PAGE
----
Spotlight on Our Friendship Matters (Kimberley B Jones), Plus Guest Post!
Today we're excited to spotlight Our Friendship Matters by Kimberley B Jones.
Read on for more about Kimberley and her book, an guest post!
Meet Kimberley B Jones!
Kimberley B. Jones is a small country girl from St. George, SC. She followed her heart in college writing children books. Recently she decided to challenge herself and branch off to novels. She is your typical nomad who moves from place to place. Not by choice, but her husband serves in the military. She has a bachelors and masters in early childhood education. Kimberley is represented by Rhetaskew Publishing company and is best known for her debut novel, Our Friendship Matters.
When she is not writing, she is either thinking of another topic or reading. She loves writing , it gives her a chance to escape into another human character and express herself, other than being your typical mother and wife. If you don't want to be on her bad side, then she needs her white chocolate mocha every morning. Some days Folgers breakfast blend coffee is okay.
Meet Our Friendship Matters!
Leah and Sasha are 17-year-old friends who had been close to one another since elementary school, but as the summer approaches they find their friendship tested in ways they never anticipated.
Following graduation, Sasha’s privileged life and perception of the world around her is suddenly altered when an old childhood friend persuades her to join in a campaign against an injustice after his best friend is killed by a cop.
But joining the protest has unforeseen consequences for Sasha, distancing her from Leah, who becomes jealous of Sasha’s new friends and finds herself on the opposing side, protesting alongside her group of new white friends.
As the tension mounts between the two bitterly opposed factions, a tragedy strikes and threatens to make Sasha and Leah enemies. Can they find a way to resolve their differences, putting them to the side and learn to accept each other’s viewpoints? Or is their long friendship finished for good?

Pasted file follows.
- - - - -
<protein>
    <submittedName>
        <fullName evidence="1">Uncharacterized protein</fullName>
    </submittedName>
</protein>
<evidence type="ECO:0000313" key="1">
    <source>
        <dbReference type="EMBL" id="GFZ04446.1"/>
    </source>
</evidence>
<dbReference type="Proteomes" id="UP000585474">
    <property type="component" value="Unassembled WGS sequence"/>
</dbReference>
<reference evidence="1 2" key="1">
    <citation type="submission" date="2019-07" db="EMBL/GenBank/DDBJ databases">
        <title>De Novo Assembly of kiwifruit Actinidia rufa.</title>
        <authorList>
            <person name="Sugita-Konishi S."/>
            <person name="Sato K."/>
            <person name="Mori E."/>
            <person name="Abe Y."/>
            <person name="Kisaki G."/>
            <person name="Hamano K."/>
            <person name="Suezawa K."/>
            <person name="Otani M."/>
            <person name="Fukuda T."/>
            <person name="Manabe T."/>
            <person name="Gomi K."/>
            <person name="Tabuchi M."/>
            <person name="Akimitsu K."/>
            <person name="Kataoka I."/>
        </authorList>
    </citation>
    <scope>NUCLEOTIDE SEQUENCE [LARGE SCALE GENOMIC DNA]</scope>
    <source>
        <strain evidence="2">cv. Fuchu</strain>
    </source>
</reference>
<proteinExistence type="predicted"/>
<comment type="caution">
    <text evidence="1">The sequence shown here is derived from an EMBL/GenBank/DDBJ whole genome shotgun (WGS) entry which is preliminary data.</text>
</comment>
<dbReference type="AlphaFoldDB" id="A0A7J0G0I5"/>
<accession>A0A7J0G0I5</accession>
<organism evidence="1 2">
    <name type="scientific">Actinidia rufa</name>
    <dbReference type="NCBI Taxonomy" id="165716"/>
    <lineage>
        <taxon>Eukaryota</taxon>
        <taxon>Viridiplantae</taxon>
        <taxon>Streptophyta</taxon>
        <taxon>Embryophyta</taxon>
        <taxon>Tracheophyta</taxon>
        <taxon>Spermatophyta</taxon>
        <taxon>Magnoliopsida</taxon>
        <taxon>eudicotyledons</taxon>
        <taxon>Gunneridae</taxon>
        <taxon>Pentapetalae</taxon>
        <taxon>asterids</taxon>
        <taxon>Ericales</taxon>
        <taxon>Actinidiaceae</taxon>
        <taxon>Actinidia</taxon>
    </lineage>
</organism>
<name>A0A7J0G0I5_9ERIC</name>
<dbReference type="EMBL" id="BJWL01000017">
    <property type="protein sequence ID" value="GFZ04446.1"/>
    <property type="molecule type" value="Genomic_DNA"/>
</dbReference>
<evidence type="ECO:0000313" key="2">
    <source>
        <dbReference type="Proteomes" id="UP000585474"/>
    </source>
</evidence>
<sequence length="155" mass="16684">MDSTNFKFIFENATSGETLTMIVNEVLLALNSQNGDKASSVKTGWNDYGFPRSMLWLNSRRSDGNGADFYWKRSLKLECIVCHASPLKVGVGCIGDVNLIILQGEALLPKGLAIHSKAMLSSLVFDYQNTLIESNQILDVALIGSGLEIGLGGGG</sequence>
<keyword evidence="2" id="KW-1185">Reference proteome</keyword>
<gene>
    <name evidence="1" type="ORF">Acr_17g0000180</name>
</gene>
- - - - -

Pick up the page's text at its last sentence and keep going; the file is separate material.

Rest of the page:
~ Guest Post ~
Steps for biracial friendships to succeed during today’s issues by Kimberley B. Jones
Believe it or not, some teenagers battle with biracial friendship and can’t express themselves. They struggle to approach their friends of color or ask parents who have different views for people with different backgrounds. So, what can they do? Take control of their friendship before it gets to be a problem by becoming aware of their culture.
Step 1: Read articles, books, or research your friends’ culture to educate yourself of their background.
Little do we know about friends from hanging around them, we lack knowledge about their culture. For instance, many Asians take off their shoes before entering a home. We as Americans walk in the house with our shoes on. I kind of hate it myself when my husband stumps his feet at the door. For an Asian family it is to respect their ancestors or keeping their floor cleans by not tracking dirt into their homes. It is a sign of respect.
Step 2: Ask questions. Ask how your friend who is an African American feels about police brutality.
To keep a connection between you and your friend is to be upfront and ask how they feel about the police brutality amongst their culture. You will likely get an honest answer. It’s an honest answer because it’s a feeling that they have and one thing you can’t do is change a person’s feelings. This has been an issue for decades and most people of color are tired. Tired of fearing for children, teenagers, and loved ones killed amongst the hands of police officers.
The most effective response for someone with privilege is to ask your friend, “what can I do to help you?”
Step 3: Understand each other’s views.
No matter who you are and how you became friends from the same interests you share, there is that one difference that you don’t share. Your best friend likes bananas, and you hate bananas. Understand that people are going to have dissimilar views on certain subjects. No matter, how many times you try to persuade them. There are some things we want to change, but we can’t. All you can do is convey to them how you feel as a friend of color. In reality, you may lose friendships, but if they choose not to be your friend, maybe it was for the best. If the friendship is valued and appreciated, there’s a future for the friendship.
“By teaching teenagers how to deal with biracial relationships, is protecting them throughout a lifetime of upcoming issues.”
Our Friendship Matters
By: Kimberley B Jones
Release Date: October 5th, 2020